December 1, 2020

HHS wants to eliminate Medicare Part D rebates. Here's what you need to know.

Daily Briefing

    HHS on Nov. 20 finalized a rule to eliminate manufacturer drug rebates paid to pharmacy benefit managers and Medicare Part D plans.

    Cheat sheet: Medicare Part D

    According to Politico, drugmakers have cited rebates as one of the "unseen costs" that raise prescription drug prices. However, insurers, pharmacy benefit managers, and drug pricing advocates have argued that removing rebates takes away their ability to negotiate lower prices and control costs for consumers.

    About the final rule

    The final rule, which was originally proposed in 2019, excludes rebates that manufacturers typically pay to pharmacy benefit managers and Part D plans from safe harbor protections under the Anti-Kickback Statute. The final rule does not remove safe harbor protections for manufacturer rebates paid directly to Medicaid managed care organizations, meaning manufacturers can continue to offer those rebates to Medicaid MCOs.

    In addition, the final rule creates a new safe harbor protection for discounts offered at the point-of-sale and for fixed-fee services arrangements between manufacturers and pharmacy benefit managers.

    HHS said the final rule, which is scheduled to take effect Jan. 1, 2022, aims to create an incentive for drugmakers to lower their drug list prices and reduce out-of-pocket prescription drug spending by offering rebates that currently go to insurers and pharmacy benefit managers directly to Medicare beneficiaries.

    HHS in a release said that "savings to patients may be nearly 30%" under the final rule because, "[i]n 2019, Part D rebates totaled $39.8 billion, representing an average discount of nearly 30% for brand drugs."

    In contrast, CMS' actuaries have estimated that the final rule could cost the federal government up to $196 billion over ten years, because patients' savings could lead to increased use of drugs covered by Medicare Part D. However, HHS in the final rule noted that "the range of actuarial estimates for this rule range from $100 billion in reduced federal spending if more than 100% of rebates are converted into list price concessions and Part D plans exert greater formulary control, to $196 billion in increased federal spending, if manufacturers reduce price concessions in Part D. There is wide variation in the analyses conducted that makes it difficult to project with certainty the impact of the policy change on federal spending."

    Final rule could be challenged in court

    According to Politico, insurers are expected to challenge the final rule in court, citing a regulatory issue that would require HHS to first publish a new proposed rule and solicit public comment. Insurers traditionally have supported rebates, noting it gives them leverage to negotiate lower prices, Politico reports (Owermohle, Politico, 11/20; Wilkerson, Inside Health Policy, 11/20 [subscription required]; HHS final rule, 11/20).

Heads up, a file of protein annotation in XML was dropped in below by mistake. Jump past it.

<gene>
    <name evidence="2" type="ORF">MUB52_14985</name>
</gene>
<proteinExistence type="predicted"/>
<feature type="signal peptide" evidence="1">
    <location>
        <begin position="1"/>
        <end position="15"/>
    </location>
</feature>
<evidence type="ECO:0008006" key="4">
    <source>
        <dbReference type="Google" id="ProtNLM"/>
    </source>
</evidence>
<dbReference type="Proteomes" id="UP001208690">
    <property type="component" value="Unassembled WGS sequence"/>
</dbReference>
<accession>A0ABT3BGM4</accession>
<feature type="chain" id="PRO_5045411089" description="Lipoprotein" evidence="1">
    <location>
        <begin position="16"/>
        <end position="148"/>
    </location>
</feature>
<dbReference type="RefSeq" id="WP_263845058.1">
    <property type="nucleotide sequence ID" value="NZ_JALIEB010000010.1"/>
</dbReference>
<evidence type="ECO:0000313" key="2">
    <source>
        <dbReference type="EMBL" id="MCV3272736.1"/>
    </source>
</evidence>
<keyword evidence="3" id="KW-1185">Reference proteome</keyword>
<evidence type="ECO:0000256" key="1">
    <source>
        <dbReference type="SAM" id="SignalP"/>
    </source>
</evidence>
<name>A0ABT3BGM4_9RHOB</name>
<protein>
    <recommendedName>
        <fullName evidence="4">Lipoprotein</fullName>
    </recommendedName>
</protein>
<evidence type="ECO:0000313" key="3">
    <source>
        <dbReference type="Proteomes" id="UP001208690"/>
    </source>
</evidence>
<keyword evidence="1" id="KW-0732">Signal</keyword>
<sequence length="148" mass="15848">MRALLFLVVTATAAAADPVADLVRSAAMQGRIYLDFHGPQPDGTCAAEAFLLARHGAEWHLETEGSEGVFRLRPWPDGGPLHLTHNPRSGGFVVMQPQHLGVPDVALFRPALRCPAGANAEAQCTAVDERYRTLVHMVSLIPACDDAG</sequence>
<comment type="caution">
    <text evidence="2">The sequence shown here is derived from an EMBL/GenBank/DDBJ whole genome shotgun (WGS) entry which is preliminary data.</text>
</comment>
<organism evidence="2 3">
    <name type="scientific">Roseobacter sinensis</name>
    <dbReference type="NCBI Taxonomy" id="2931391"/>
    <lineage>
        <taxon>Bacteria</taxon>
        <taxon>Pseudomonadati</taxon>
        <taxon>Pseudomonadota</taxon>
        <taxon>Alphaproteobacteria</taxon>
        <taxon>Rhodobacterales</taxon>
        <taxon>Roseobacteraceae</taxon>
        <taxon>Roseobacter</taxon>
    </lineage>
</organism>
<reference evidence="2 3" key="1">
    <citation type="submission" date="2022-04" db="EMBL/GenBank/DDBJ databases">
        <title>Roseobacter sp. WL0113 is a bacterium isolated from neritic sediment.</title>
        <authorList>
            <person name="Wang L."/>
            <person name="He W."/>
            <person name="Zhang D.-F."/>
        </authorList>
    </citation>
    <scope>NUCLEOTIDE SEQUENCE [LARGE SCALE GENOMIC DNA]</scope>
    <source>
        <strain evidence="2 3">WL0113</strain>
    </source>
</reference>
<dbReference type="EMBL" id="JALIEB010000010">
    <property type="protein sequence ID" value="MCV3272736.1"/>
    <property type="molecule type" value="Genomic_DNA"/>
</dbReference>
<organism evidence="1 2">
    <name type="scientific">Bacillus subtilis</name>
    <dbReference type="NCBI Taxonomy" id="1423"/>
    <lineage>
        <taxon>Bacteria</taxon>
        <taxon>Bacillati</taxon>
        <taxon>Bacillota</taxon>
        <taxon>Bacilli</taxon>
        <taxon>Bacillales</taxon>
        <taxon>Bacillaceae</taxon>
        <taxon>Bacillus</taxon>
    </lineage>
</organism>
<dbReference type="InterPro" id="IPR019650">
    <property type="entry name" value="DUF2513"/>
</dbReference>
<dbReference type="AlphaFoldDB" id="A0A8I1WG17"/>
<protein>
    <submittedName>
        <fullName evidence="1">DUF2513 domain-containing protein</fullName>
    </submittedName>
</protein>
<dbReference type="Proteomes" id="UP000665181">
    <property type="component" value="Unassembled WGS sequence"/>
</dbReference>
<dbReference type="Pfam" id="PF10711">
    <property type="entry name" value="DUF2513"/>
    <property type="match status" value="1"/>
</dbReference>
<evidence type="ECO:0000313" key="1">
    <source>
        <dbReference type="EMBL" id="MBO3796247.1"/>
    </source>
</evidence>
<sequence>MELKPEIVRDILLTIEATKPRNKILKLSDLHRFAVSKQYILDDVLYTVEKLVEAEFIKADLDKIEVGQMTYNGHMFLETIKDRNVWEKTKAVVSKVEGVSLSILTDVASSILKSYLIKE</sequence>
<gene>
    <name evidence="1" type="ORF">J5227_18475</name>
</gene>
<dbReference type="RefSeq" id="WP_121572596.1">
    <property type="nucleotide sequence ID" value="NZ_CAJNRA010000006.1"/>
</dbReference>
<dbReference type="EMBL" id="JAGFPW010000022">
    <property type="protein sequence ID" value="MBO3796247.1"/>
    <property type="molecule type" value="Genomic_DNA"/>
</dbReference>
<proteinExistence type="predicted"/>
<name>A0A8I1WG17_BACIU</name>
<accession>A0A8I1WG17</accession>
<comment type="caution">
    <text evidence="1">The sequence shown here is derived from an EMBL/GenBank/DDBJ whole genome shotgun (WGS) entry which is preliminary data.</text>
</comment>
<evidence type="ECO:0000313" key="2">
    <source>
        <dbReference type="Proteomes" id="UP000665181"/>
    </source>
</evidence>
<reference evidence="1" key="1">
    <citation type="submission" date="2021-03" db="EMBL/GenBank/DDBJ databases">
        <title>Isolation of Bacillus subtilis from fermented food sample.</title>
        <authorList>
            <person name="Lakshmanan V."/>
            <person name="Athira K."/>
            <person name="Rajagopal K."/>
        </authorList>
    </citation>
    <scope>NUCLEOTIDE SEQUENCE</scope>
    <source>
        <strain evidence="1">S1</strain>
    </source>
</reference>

Advisory Board's take

    The biggest questions to watch 

    Regina Lohr

    By Regina Lohr

    The biggest question surrounding this rule is whether it will be implemented. In addition to likely litigation from health plans, PBMs, and others who favor rebates, implementing the new rule would also challenge the existing pharmacy claims processing infrastructure to ensure that point-of-sale rebates and discounts were appropriately processed.

    While there is some debate on whether the final rule, if implemented, would lower or increase federal spending on prescription drugs, it does seem that the rule would lower payments at the pharmacy, especially for patients who use brand drugs in competitive classes, such as oral antihyperglycemic agents and insulins. Typically, brand-name drugs in classes with multiple competitors are most impacted by rebates. Given the association between medication affordability and adherence, this carries with it real potential to improve patient care and outcomes by ensuring that patients on commonly used, high-cost medications have to pay less out of pocket to access those drugs.

    Another issue to watch is of particular interest for 340B covered entities, their contract pharmacies, and pharmaceutical manufacturers, will be how this rule is implemented with regard to 340B-eligible prescriptions. I see two key questions here:

    1. How will supply chain participants guard against duplicate discounts? Prescriptions that are eligible for 340B discounts are not eligible for PBM-negotiated discounts (rebates). Currently, covered entities, PBMs, and manufacturers all take steps to identify and eliminate duplicate discounts. Even if a prescription's 340B eligibility is not known at the time of medication purchase, adjustments to the discount rate and elimination of duplicate discounts can be handled on the back end. This is possible because, under the current system, the patient's out-of-pocket costs do not change with the prescription’s 340B status. However, under the new system, if a prescription is identified as 340B-eligible after the point of purchase, it may be more challenging to make such adjustments.


    2. If this rule is implemented, will there be political pressure to change the 340B program to match its point-of-sale discount model? Making this shift would give patients a share in the 340B discounted prices. However, there are concerns, such as those expressed in a recent bipartisan letter from 217 members of Congress to HHS Secretary Alex Azar, which stated that "the use of a rebate model could threaten the ability of covered entities to access 340B savings and provide accessible, affordable prescription drugs and critical health care services to millions of low-income Americans the 340B program is intended to serve."


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